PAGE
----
10/26/2015, 00.00
SRI LANKA
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Activists demand legalization of prostitution and protection for women

by Melani Manel Perera
Women abandoned by their husbands are forced into prostitution to support children. Leading activist: "Everyone criticizes us and exploits us, but nobody helps us." According to new norm against vagrancy, the police can arrest the women alone at bus stops. "But the police are the first ones to use our services."

Colombo (AsiaNews) – Leading activists are urging President Maithripala Sirisena to legalize prostitution, so as to ensure common rights for all workers and protection for those who decide to enter the profession. B. Maheswari (see photo), co-chair of the Center for Sex Workers' Rights (CSWR), told AsiaNews: "Those who criticize women who choose to prostitute themselves do not look beyond the surface, to the reason that pushed them to do this. They are often forced to it by their family status. But we are all human and we must enjoy the same rights. "

The activist group reports that prostitution is illegal in the country, but is widespread on the streets and in private homes. "There are many women working in the sex trade – she says - Many argue that the market depends on the high demand, but they overlook the fact that women are often forced into prostitution ".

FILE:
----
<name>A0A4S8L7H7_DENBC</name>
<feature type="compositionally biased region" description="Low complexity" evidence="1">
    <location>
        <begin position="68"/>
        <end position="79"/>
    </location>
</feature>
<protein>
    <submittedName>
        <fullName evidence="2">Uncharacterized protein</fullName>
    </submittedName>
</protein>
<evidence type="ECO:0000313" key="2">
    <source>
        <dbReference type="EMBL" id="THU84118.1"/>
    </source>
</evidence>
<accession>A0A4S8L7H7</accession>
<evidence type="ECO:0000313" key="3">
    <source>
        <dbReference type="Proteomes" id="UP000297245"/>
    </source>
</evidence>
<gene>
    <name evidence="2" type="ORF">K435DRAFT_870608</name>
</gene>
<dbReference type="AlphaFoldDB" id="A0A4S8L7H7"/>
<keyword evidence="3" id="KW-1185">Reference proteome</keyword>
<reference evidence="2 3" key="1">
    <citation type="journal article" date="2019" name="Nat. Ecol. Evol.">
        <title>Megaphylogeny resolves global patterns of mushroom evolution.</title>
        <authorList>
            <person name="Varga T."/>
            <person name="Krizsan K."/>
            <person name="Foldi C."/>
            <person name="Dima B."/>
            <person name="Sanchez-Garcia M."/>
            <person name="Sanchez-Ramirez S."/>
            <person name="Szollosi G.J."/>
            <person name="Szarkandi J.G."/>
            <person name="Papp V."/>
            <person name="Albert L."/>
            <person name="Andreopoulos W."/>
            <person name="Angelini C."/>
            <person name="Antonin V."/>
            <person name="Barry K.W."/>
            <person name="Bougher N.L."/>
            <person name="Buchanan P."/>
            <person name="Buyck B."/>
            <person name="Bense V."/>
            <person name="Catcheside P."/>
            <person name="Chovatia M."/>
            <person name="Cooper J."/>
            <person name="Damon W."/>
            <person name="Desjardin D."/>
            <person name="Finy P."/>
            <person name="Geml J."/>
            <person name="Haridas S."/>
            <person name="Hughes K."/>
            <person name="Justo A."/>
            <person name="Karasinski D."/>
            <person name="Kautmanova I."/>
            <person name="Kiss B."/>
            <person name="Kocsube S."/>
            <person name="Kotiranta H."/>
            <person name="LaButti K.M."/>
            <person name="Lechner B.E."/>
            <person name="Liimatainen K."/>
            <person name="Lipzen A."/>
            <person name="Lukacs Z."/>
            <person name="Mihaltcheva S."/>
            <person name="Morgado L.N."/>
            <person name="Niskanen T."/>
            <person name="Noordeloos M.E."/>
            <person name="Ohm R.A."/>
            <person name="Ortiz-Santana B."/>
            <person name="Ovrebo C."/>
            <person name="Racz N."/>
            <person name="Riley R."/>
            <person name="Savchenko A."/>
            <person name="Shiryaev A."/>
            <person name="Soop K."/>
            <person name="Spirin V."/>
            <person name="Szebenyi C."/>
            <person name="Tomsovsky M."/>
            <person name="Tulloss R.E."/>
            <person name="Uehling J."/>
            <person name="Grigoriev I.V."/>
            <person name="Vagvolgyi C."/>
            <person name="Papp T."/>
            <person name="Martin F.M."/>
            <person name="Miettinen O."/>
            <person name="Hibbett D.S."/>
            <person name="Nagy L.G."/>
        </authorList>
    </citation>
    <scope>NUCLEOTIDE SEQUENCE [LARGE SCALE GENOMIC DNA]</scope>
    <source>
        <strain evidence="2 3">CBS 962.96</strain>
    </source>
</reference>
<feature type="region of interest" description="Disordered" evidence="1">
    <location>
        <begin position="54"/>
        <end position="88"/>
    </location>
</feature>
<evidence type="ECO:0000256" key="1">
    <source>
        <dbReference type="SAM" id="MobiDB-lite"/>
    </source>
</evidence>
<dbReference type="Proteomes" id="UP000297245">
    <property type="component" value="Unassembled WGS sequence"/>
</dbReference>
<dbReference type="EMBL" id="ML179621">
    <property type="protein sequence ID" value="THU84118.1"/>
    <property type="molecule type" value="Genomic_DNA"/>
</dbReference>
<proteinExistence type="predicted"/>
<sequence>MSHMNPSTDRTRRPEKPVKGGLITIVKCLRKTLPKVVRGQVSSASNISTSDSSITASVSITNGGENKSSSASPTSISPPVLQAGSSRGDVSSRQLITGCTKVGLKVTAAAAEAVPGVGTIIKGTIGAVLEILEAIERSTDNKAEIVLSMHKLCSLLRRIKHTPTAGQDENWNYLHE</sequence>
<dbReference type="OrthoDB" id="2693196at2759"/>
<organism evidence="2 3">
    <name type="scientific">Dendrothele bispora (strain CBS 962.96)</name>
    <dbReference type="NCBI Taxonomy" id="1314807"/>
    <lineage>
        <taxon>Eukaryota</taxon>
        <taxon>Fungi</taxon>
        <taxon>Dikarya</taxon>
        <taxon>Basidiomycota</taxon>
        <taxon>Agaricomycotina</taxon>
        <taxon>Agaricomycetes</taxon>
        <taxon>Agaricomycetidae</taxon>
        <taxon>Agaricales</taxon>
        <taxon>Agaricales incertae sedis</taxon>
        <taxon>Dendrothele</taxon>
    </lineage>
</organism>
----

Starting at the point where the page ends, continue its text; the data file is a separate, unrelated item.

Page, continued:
Maheswari is a victim of this condition: "I'm in this situation because of my husband. If he had not abandoned me and my children, I would never have chosen this work. But now I have to feed my children and send them to school. People who criticize us, don’t  do anything to help us put food on the table. The police and government do nothing to improve our situation. They all exploit us and criticize us, but nobody helps us".

The status of women is exacerbated by the fact that the police can stop them on the streets and then hold them for one and a half months in prison and force them to pay a fine of 100 Sri Lankan rupees [about 0.60 euro - ed] . The co-chairman of CSWR however reveals to AsiaNews: "What nobody knows is that the police come to us the day before they arrest us and pay us for our services. But then come back the next day and take us to jail. "

When arrested, the prostitutes are wracked by worry for their children, who remain alone. "While we are locked up in prison, there is no one to take care of them. This is why we are pleading with the President to legalize our profession".

Senaka Perera, CSWR lawyer, reports that according to norm against vagrancy, police can stop any woman found near the bus [hangout for prostitutes], but the same does not happen with men. The lawyer also states that "most of the workers do not choose the profession voluntarily and the attitude of the police is really inhuman." The lawyer concludes, "we have no intention of promoting prostitution, but only protecting workers. Their rights are the same as those of all human beings. "

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